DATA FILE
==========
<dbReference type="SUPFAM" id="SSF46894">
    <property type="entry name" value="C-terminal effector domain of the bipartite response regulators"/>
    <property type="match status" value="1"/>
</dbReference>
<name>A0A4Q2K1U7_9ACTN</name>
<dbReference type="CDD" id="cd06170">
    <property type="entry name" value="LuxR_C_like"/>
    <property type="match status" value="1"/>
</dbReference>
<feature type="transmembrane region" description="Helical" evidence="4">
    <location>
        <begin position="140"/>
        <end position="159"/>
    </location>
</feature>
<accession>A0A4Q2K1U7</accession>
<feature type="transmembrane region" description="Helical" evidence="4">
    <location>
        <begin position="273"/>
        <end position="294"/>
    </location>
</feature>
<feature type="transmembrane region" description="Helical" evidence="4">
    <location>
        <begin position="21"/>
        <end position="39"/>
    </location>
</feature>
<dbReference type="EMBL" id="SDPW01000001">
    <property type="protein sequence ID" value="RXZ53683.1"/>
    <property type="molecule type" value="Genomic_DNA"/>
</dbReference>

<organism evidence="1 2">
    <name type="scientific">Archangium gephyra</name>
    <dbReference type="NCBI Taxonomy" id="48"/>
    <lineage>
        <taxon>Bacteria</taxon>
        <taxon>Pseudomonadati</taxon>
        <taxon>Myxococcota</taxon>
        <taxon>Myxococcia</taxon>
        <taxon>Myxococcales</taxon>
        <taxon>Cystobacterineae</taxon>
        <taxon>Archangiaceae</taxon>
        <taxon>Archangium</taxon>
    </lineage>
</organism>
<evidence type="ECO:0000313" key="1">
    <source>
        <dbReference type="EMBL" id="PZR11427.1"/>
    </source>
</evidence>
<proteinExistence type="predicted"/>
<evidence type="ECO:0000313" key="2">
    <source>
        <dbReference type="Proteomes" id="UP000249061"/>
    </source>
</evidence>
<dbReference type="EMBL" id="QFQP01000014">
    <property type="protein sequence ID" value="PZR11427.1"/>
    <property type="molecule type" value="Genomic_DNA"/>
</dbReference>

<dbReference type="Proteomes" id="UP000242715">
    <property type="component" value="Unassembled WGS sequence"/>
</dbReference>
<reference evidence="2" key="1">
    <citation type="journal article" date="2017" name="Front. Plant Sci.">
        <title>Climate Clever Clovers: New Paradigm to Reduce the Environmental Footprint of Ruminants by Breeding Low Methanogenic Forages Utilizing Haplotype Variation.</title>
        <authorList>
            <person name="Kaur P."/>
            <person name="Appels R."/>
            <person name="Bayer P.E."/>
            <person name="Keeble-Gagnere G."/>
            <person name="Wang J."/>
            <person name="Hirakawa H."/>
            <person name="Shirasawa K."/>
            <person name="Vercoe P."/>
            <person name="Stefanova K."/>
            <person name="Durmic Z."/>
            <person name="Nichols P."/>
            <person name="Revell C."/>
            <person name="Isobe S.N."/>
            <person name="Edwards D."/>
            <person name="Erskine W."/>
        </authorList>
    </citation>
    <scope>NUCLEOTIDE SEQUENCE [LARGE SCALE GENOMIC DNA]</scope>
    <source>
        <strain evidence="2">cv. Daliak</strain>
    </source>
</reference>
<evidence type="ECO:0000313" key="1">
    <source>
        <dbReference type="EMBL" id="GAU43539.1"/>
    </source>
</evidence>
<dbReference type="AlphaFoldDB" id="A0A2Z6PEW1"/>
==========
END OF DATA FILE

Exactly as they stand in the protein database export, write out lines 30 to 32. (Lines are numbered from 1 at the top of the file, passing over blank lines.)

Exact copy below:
    <property type="protein sequence ID" value="RXZ53683.1"/>
    <property type="molecule type" value="Genomic_DNA"/>
</dbReference>